Nepal is a place of extraordinary majesty. The country is situated in the shadow of the Himalaya and bordered by the dense jungles of the Indian plains. The people who inhabit it - an ancient people - live at one with nature and enjoy a slow-paced life of peace in their isolated paradise.
Although the indigenous population live a life of tranquility, there’s no reason not to enjoy the other wonders that the region has in its lap. Nepal is great for adventure, too. Don’t be surprised to see people kayaking, paragliding, canyoning, white water rafting and mountain climbing on their days off.
In fact, there’s no better place if you like the mountains, because this is the home of the greatest white peaks in the world.
The Annapurna mountains are a feature of the Himalaya. There are 30 mountains in this region that are over 6,000 metres in height which is tall by anyone’s standard. Annapurna I, the tallest of the mountains here, towers over the rest at 8091m. This simple fact puts it in the top 10 tallest mountains in all of the world.
Take great care if you’re planning on climbing Annapurna I as this particular mountain likes to eat humans for dinner. Of all the people who have tried to make a summit attempt, there has been a less than promising success rate of 38%!
Annapurna I aside, the much safer ‘Annapurna circuit’ is a great way to break in those new trekking boots.
The Annapurna circuit is, doubtless, one of the best trekking circuits ever. In fact it’s been repeatedly rated in the top 10.
Taking between 17 and 21 days to complete, the journey sees you through four of Nepal’s most beautiful regions. Each of these regions have their own very distinct views and feels, so you’re constantly rewarded for the effort you put into walking.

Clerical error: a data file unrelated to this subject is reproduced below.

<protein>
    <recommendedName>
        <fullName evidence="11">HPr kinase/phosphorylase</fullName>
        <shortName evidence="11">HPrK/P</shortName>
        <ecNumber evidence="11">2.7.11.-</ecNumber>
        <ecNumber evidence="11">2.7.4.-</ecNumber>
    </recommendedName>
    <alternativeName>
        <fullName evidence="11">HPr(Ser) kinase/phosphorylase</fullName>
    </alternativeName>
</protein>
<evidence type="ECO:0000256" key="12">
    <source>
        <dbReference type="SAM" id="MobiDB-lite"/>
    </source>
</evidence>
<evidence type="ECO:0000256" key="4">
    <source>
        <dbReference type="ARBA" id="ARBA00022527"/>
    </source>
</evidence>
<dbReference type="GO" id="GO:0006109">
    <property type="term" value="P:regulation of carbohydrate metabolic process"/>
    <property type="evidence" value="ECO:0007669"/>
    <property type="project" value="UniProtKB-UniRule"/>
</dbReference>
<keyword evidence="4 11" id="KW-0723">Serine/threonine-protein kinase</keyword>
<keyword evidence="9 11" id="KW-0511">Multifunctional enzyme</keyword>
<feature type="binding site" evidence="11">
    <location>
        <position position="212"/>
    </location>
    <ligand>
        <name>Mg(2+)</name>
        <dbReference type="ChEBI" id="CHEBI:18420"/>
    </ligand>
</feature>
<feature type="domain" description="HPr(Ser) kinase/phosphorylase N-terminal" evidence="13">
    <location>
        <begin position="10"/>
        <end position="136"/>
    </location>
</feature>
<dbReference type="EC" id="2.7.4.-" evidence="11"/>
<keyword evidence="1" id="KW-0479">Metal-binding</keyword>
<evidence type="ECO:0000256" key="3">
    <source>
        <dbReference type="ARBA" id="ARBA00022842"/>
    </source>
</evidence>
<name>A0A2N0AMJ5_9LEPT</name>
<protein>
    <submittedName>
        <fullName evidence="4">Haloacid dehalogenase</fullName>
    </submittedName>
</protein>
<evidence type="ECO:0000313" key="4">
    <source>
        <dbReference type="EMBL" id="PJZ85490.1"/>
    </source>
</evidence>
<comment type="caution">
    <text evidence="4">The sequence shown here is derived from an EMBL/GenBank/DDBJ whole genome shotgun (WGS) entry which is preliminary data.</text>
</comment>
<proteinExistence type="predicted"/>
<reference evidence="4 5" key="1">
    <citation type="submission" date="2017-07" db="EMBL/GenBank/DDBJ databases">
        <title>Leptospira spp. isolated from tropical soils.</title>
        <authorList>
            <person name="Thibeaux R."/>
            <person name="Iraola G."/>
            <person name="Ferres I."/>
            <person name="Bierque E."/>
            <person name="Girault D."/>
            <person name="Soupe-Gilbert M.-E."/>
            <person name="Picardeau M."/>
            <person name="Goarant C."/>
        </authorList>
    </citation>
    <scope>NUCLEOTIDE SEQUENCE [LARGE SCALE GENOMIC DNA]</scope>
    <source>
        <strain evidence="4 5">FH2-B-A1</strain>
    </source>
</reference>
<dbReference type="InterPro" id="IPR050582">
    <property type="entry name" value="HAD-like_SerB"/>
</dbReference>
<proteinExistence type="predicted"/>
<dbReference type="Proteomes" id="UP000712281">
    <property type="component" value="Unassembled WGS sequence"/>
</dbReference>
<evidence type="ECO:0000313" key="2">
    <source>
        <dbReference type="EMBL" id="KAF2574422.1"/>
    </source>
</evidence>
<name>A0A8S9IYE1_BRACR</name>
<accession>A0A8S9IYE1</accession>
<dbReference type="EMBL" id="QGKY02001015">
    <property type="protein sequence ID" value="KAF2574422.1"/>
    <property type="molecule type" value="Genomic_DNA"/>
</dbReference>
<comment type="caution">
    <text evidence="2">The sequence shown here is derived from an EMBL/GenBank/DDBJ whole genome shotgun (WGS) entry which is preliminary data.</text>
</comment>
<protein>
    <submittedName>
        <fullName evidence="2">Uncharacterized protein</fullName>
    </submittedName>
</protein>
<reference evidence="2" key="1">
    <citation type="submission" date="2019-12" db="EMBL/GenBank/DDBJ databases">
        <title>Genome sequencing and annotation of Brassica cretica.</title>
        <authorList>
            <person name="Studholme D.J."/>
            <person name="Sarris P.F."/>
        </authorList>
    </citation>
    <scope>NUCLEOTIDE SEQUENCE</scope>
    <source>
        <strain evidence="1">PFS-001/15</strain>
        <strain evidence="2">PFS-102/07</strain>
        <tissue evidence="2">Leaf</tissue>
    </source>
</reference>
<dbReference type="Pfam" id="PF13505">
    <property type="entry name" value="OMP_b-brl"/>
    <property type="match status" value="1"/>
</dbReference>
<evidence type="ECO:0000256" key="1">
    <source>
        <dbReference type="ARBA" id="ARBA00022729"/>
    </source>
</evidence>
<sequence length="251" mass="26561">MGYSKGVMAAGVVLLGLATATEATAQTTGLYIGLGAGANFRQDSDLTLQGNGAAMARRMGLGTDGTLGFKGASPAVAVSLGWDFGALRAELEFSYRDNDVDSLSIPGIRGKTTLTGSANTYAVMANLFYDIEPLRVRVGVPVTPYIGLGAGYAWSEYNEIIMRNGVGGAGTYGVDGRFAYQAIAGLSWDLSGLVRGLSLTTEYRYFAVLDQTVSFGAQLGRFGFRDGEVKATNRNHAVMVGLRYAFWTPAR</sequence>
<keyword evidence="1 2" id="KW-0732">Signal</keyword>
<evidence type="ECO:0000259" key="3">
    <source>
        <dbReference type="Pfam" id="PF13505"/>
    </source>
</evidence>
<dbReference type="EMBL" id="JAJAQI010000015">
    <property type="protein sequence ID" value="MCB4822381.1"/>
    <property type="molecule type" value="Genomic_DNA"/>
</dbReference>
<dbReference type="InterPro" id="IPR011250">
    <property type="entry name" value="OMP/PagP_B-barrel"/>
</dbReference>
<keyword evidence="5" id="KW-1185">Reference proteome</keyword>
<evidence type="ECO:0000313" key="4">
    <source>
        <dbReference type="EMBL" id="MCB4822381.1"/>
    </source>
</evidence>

Make no mistake, you’ll need to prepare for it. 21 days of walking in any capacity would be enough to tire you out, so make sure you’re fit and ready with all the right equipment before setting off.
You’ll trek through isolated Buddhist villages, jutting mountain passes and the world’s deepest gorge. This isn’t the easiest trek there ever was, but is certainly one of the most worthwhile.
Annapurna Conservation Area
The Mountains lend their might to the Annapurna conservation area. The conservation area was started in 1986, is home to around 100,000 people and covers an area that’s a whopping 7,629 sq. km in size.
The biodiversity of the conservation area is noteworthy. Especially for somewhere that seems like it would be difficult to live. The region is home to almost two thousand species of plants and animals, all of which are perfectly adapted to life on the slopes.
The area is staggeringly beautiful, too. It has the world’s largest Rhodedendron forest that when blooming, overcomes the senses. It’s also home to lake Tilicho - the highest freshwater lake in the world.
If you thought it was beautiful from the ground, you should see it from the air. Paragliding is a favourite among not only the Work the World students, but anyone who visits Nepal for any length of time.
Paragliding is not as tough as you’d think. The conditions in these mountains are perfect even for beginners who’ve never flown before. The sub-tropical thermals make for a smooth flight from start to finish.
Some paragliding experiences can last for days and take you on a complete tour of the skies. So take some time out to spend a few days flying the same routes as the Himalayan Griffon Vultures if you dare.
The Work the World Nepal experience puts you right where you need to be to see Annapurna in all it’s beauty. Live on the slopes in the company of the friendly Nepalese people and experience their spiritual way of life that has existed for centuries.
What’s more, working with the Nepalese people will offer you a unique insight into the effects on the body that living at such great altitude has.